Hey there, time traveller!
This article was published 5/10/2010 (2396 days ago), so information in it may no longer be current.
Most people in Winnipeg today probably couldn't name their deputy mayor, but for a brief period in the 1970s the deputy mayor was the most powerful elected official at city hall.
For most of that period, the job was held by Bernie Wolfe, whom some would argue was the real mayor of Winnipeg, and not his rival, the charismatic and mercurial Steve Juba.
Back then, the members of executive policy committee were elected by council -- not appointed by the mayor as they are today -- and the deputy mayor was selected by EPC, which he also led, making Wolfe the political leader of the city until the system changed at the end of the 1970s.
Juba had a bigger profile, but, according to Wolfe, he lacked the power and the personality to implement his ideas. His role was largely confined to cutting ribbons, representing the city at official functions, handing out gifts, including a cigarette lighter emblazoned with the city crest, and occasionally using his position in a bully pulpit to promote his ideas and strike out at people and plans he did not like, Wolfe said.
The real power was wielded by Wolfe and the pro-business Independent Citizens Election Committee, a political grouping that held a majority of seats on council.
It was in this context that Wolfe and senior city officials, who he said were considered to be among the best in the business anywhere in Canada at that time, met regularly in a private dining room in the basement of the Centennial Concert Hall with then-premier Ed Schreyer and cabinet ministers Sid Green and Saul Cherniak.
"We had regular meetings, sometimes twice a month," Wolfe said in an interview.
Juba never attended. The discussions were often blunt and angry as the two sides sought agreement on priorities for the city, he recalled.
The city's inability to raise the revenues it needed to accomplish its goals was an issue then, too, he said. But disagreements were worked out in private, rather than in public, as has often been the case over the last 20 years.
One example was a civic proposal to spend $800 million on a 30-year plan to build freeways and an underground rail system throughout Winnipeg following a six-year study that cost $300,000, an enormous sum in those days.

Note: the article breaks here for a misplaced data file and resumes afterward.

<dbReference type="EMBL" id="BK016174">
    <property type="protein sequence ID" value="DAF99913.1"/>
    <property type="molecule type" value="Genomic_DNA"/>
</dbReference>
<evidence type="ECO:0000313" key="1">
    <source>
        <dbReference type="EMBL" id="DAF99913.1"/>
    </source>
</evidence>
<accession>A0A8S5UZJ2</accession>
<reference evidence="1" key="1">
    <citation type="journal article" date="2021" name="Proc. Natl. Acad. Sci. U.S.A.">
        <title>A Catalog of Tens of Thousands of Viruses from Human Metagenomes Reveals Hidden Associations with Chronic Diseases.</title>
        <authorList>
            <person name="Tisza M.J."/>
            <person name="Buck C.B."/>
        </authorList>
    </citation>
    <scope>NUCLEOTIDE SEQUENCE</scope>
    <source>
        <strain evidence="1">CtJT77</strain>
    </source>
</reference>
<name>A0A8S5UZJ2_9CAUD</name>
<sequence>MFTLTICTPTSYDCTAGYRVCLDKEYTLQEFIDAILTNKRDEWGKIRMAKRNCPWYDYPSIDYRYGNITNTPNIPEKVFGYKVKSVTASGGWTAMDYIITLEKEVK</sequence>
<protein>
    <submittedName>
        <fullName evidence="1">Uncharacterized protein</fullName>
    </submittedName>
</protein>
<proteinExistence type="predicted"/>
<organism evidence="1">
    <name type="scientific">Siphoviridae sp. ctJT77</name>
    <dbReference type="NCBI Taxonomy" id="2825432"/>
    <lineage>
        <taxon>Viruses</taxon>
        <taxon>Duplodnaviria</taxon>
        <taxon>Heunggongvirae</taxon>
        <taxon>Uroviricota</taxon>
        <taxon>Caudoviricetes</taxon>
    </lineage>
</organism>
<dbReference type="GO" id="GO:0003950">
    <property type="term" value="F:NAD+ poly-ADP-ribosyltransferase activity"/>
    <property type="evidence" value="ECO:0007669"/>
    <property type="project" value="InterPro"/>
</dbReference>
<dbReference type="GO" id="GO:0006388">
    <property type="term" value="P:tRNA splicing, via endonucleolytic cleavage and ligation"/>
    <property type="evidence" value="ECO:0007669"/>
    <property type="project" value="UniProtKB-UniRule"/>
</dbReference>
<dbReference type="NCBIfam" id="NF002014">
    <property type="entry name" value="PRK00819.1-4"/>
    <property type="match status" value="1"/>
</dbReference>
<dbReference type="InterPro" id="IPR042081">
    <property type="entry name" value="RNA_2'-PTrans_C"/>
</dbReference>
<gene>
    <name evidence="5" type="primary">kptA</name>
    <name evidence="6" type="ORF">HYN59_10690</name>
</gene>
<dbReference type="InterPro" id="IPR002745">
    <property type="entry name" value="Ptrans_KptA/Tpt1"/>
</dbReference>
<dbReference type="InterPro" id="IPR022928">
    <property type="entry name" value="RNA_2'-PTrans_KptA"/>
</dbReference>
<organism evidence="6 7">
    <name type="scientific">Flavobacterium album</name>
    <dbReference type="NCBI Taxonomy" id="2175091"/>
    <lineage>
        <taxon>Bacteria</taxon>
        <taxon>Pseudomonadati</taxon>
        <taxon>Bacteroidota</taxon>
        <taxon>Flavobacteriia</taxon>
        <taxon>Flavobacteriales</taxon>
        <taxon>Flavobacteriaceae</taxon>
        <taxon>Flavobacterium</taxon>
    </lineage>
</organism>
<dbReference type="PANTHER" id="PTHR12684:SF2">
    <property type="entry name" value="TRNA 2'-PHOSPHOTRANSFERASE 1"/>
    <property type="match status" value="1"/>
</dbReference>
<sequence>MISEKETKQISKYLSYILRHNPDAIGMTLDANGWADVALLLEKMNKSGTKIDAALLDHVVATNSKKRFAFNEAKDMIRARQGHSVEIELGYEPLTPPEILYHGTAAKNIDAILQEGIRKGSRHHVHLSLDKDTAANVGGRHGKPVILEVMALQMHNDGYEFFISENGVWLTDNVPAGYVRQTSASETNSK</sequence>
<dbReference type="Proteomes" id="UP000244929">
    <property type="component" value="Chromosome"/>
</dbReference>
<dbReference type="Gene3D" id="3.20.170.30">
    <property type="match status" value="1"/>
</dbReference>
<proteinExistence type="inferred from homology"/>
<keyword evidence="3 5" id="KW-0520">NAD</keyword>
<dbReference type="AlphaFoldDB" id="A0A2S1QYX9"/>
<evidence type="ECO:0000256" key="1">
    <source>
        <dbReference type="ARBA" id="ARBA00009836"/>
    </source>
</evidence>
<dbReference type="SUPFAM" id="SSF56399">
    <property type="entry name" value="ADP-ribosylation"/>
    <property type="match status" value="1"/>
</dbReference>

The city wanted to fund it with a tax on motorists, since they would benefit from the improvements, and with grants from the province and some funding from local ratepayers, but it stalled over a lack of support and went nowhere.
"If Winnipeg is to grow," municipal official D.I. MacDonald said ominously at the time, "then there's no question that these facilities are required."
He noted that the province and federal government needed a plan for funding of urban transportation, which cities could not afford on their own.
The plan had been prepared in the 1960s when Wolfe was a councillor on the Metropolitan Corporation of Greater Winnipeg, which was responsible for regional planning and improvements.
At that time, Wolfe says he suggested to then-premier Duff Roblin that the province introduce a one per cent sales tax to help the city finance its requirements. "He said, 'That's a great idea,' and went ahead and imposed the tax, but he kept it all for himself."
The city made other efforts in the 1970s for a revenue-sharing agreement with the province, but they were all rebuffed.
The province, then as now, had its own priorities and creating one great city was not one of them, then as now. As well, then as now, the province believed it knew what was best for the city and that it, uniquely, had the skills and the responsibility to determine those needs, weighed against all its other priorities and obligations.
Despite the failures of the past, Wolfe said he believes the city and province have to start sitting down on a regular basis, the way they once did. In fact, he believes a meeting between all three levels of government is long overdue to determine how best to divvy up taxpayers' money.
The city may have modernized its political structure, but its ability to finance its operations is as backwards as ever, he said.
"The size of a person's roof doesn't reflect ability to pay," Wolfe said, explaining property taxes are regressive and antiquated. Property taxes should pay for services to property, such as garbage collection, sewer and water, and fire and police protection. But services to people, such as parks and recreation, community clubs, Transit and regional streets and freeways, should be funded through income taxes or some other method that reflects ability to pay, he said.
Education should not be funded by property at all, he said. "I don't understand why they aren't talking about that" in the municipal election.
He said he urged Judy Wasylycia-Leis to run for the mayor's job because he is disappointed in Mayor Sam Katz.
"I felt she would bring a fresh approach and she has considerable experience in government," he said. "She's got the background and experience."
It's a somewhat remarkable endorsement, considering that Wolfe, a Liberal who ran federally and provincially, including one campaign against Ed Schreyer, had a reputation as being as pro-business as Katz.
But he said "Sam hasn't lived up to expectations" and it's time for a change.
At 88, Wolfe is still active and he follows political affairs closely. He believes the city has missed many opportunities for greatness in the past -- the failed transportation plan, for one -- but he never stops hoping it will all turn around following one of those old-fashioned meetings in a basement restaurant between people with the power to make good things happen.
He might be one of the best mayors Winnipeg never had.